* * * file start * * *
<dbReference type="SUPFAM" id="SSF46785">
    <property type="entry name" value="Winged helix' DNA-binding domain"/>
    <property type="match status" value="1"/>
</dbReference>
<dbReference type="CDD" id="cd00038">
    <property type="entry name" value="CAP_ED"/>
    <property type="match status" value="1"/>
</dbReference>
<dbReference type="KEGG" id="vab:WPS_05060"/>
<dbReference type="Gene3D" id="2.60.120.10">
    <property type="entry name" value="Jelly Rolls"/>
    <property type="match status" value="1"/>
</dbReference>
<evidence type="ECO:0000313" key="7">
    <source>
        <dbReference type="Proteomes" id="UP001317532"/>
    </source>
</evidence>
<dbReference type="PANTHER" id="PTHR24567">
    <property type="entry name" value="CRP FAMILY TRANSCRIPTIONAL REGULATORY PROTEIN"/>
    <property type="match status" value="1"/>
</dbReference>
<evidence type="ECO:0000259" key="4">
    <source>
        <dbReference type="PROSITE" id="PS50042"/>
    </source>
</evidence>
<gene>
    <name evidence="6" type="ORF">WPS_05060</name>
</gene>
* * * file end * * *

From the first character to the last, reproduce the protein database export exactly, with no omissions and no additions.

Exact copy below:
<dbReference type="SUPFAM" id="SSF46785">
    <property type="entry name" value="Winged helix' DNA-binding domain"/>
    <property type="match status" value="1"/>
</dbReference>
<dbReference type="CDD" id="cd00038">
    <property type="entry name" value="CAP_ED"/>
    <property type="match status" value="1"/>
</dbReference>
<dbReference type="KEGG" id="vab:WPS_05060"/>
<dbReference type="Gene3D" id="2.60.120.10">
    <property type="entry name" value="Jelly Rolls"/>
    <property type="match status" value="1"/>
</dbReference>
<evidence type="ECO:0000313" key="7">
    <source>
        <dbReference type="Proteomes" id="UP001317532"/>
    </source>
</evidence>
<dbReference type="PANTHER" id="PTHR24567">
    <property type="entry name" value="CRP FAMILY TRANSCRIPTIONAL REGULATORY PROTEIN"/>
    <property type="match status" value="1"/>
</dbReference>
<evidence type="ECO:0000259" key="4">
    <source>
        <dbReference type="PROSITE" id="PS50042"/>
    </source>
</evidence>
<gene>
    <name evidence="6" type="ORF">WPS_05060</name>
</gene>